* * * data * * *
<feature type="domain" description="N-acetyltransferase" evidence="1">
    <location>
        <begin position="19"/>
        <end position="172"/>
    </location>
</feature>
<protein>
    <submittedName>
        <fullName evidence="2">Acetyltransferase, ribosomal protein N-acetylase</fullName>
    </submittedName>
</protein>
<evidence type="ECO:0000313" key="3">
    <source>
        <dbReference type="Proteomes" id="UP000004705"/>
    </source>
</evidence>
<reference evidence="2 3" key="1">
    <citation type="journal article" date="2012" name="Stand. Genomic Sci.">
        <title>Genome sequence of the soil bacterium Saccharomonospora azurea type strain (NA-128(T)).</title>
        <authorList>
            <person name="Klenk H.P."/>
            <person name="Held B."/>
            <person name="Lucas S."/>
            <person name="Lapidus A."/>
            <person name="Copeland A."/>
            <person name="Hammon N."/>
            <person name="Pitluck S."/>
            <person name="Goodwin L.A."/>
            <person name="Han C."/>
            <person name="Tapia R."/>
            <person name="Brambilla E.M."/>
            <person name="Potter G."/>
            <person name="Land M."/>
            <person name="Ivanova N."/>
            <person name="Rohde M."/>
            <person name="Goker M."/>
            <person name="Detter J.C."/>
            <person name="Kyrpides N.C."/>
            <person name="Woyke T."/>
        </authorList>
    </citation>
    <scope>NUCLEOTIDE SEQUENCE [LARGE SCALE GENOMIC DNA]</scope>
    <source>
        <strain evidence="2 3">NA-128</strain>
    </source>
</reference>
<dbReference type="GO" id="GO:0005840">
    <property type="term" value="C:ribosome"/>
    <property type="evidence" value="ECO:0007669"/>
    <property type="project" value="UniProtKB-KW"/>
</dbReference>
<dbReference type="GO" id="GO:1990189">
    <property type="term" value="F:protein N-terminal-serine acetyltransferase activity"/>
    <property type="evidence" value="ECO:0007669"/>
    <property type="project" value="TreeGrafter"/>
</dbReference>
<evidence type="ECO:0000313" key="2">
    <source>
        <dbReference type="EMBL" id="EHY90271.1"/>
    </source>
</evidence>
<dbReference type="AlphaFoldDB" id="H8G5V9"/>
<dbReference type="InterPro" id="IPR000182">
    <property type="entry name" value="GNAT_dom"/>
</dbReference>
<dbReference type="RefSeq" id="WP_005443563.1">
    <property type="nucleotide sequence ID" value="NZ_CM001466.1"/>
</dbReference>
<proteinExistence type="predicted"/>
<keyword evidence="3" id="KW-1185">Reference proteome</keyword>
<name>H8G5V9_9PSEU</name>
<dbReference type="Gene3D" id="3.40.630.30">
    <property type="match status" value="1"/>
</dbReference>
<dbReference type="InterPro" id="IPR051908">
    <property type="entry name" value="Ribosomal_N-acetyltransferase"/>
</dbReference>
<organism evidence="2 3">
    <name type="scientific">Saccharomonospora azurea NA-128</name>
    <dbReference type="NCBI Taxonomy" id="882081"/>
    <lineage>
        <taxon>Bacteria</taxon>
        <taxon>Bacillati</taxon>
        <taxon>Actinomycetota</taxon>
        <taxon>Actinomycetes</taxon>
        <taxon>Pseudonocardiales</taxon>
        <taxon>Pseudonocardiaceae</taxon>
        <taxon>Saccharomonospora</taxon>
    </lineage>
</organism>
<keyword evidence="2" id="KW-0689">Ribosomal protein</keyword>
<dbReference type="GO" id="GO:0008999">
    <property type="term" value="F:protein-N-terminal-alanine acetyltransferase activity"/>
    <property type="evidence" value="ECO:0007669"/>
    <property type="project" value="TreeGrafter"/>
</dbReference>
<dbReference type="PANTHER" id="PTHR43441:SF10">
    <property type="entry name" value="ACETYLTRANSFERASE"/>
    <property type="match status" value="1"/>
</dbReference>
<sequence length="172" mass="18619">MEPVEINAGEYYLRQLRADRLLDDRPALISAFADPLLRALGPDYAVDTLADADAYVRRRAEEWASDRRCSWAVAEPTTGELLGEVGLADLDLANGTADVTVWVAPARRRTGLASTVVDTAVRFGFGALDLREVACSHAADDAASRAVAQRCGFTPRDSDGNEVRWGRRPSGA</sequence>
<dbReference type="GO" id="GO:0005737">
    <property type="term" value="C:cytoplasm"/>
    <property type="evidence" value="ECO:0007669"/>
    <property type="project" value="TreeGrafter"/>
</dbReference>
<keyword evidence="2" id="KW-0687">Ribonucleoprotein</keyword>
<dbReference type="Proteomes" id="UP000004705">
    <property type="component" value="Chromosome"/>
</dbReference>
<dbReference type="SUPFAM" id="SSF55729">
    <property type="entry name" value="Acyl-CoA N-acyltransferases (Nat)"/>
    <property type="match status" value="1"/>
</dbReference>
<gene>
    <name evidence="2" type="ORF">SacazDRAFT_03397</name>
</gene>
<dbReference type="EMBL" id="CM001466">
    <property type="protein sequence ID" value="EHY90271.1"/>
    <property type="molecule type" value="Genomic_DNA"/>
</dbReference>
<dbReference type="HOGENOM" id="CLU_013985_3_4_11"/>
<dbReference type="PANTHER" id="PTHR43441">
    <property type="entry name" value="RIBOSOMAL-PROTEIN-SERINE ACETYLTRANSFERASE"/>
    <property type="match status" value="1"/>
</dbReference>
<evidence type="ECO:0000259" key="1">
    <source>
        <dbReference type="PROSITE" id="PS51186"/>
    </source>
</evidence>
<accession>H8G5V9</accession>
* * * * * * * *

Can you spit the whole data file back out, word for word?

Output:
<feature type="domain" description="N-acetyltransferase" evidence="1">
    <location>
        <begin position="19"/>
        <end position="172"/>
    </location>
</feature>
<protein>
    <submittedName>
        <fullName evidence="2">Acetyltransferase, ribosomal protein N-acetylase</fullName>
    </submittedName>
</protein>
<evidence type="ECO:0000313" key="3">
    <source>
        <dbReference type="Proteomes" id="UP000004705"/>
    </source>
</evidence>
<reference evidence="2 3" key="1">
    <citation type="journal article" date="2012" name="Stand. Genomic Sci.">
        <title>Genome sequence of the soil bacterium Saccharomonospora azurea type strain (NA-128(T)).</title>
        <authorList>
            <person name="Klenk H.P."/>
            <person name="Held B."/>
            <person name="Lucas S."/>
            <person name="Lapidus A."/>
            <person name="Copeland A."/>
            <person name="Hammon N."/>
            <person name="Pitluck S."/>
            <person name="Goodwin L.A."/>
            <person name="Han C."/>
            <person name="Tapia R."/>
            <person name="Brambilla E.M."/>
            <person name="Potter G."/>
            <person name="Land M."/>
            <person name="Ivanova N."/>
            <person name="Rohde M."/>
            <person name="Goker M."/>
            <person name="Detter J.C."/>
            <person name="Kyrpides N.C."/>
            <person name="Woyke T."/>
        </authorList>
    </citation>
    <scope>NUCLEOTIDE SEQUENCE [LARGE SCALE GENOMIC DNA]</scope>
    <source>
        <strain evidence="2 3">NA-128</strain>
    </source>
</reference>
<dbReference type="GO" id="GO:0005840">
    <property type="term" value="C:ribosome"/>
    <property type="evidence" value="ECO:0007669"/>
    <property type="project" value="UniProtKB-KW"/>
</dbReference>
<dbReference type="GO" id="GO:1990189">
    <property type="term" value="F:protein N-terminal-serine acetyltransferase activity"/>
    <property type="evidence" value="ECO:0007669"/>
    <property type="project" value="TreeGrafter"/>
</dbReference>
<evidence type="ECO:0000313" key="2">
    <source>
        <dbReference type="EMBL" id="EHY90271.1"/>
    </source>
</evidence>
<dbReference type="AlphaFoldDB" id="H8G5V9"/>
<dbReference type="InterPro" id="IPR000182">
    <property type="entry name" value="GNAT_dom"/>
</dbReference>
<dbReference type="RefSeq" id="WP_005443563.1">
    <property type="nucleotide sequence ID" value="NZ_CM001466.1"/>
</dbReference>
<proteinExistence type="predicted"/>
<keyword evidence="3" id="KW-1185">Reference proteome</keyword>
<name>H8G5V9_9PSEU</name>
<dbReference type="Gene3D" id="3.40.630.30">
    <property type="match status" value="1"/>
</dbReference>
<dbReference type="InterPro" id="IPR051908">
    <property type="entry name" value="Ribosomal_N-acetyltransferase"/>
</dbReference>
<organism evidence="2 3">
    <name type="scientific">Saccharomonospora azurea NA-128</name>
    <dbReference type="NCBI Taxonomy" id="882081"/>
    <lineage>
        <taxon>Bacteria</taxon>
        <taxon>Bacillati</taxon>
        <taxon>Actinomycetota</taxon>
        <taxon>Actinomycetes</taxon>
        <taxon>Pseudonocardiales</taxon>
        <taxon>Pseudonocardiaceae</taxon>
        <taxon>Saccharomonospora</taxon>
    </lineage>
</organism>
<keyword evidence="2" id="KW-0689">Ribosomal protein</keyword>
<dbReference type="GO" id="GO:0008999">
    <property type="term" value="F:protein-N-terminal-alanine acetyltransferase activity"/>
    <property type="evidence" value="ECO:0007669"/>
    <property type="project" value="TreeGrafter"/>
</dbReference>
<dbReference type="PANTHER" id="PTHR43441:SF10">
    <property type="entry name" value="ACETYLTRANSFERASE"/>
    <property type="match status" value="1"/>
</dbReference>
<sequence length="172" mass="18619">MEPVEINAGEYYLRQLRADRLLDDRPALISAFADPLLRALGPDYAVDTLADADAYVRRRAEEWASDRRCSWAVAEPTTGELLGEVGLADLDLANGTADVTVWVAPARRRTGLASTVVDTAVRFGFGALDLREVACSHAADDAASRAVAQRCGFTPRDSDGNEVRWGRRPSGA</sequence>
<dbReference type="GO" id="GO:0005737">
    <property type="term" value="C:cytoplasm"/>
    <property type="evidence" value="ECO:0007669"/>
    <property type="project" value="TreeGrafter"/>
</dbReference>
<keyword evidence="2" id="KW-0687">Ribonucleoprotein</keyword>
<dbReference type="Proteomes" id="UP000004705">
    <property type="component" value="Chromosome"/>
</dbReference>
<dbReference type="SUPFAM" id="SSF55729">
    <property type="entry name" value="Acyl-CoA N-acyltransferases (Nat)"/>
    <property type="match status" value="1"/>
</dbReference>
<gene>
    <name evidence="2" type="ORF">SacazDRAFT_03397</name>
</gene>
<dbReference type="EMBL" id="CM001466">
    <property type="protein sequence ID" value="EHY90271.1"/>
    <property type="molecule type" value="Genomic_DNA"/>
</dbReference>
<dbReference type="HOGENOM" id="CLU_013985_3_4_11"/>
<dbReference type="PANTHER" id="PTHR43441">
    <property type="entry name" value="RIBOSOMAL-PROTEIN-SERINE ACETYLTRANSFERASE"/>
    <property type="match status" value="1"/>
</dbReference>
<evidence type="ECO:0000259" key="1">
    <source>
        <dbReference type="PROSITE" id="PS51186"/>
    </source>
</evidence>
<accession>H8G5V9</accession>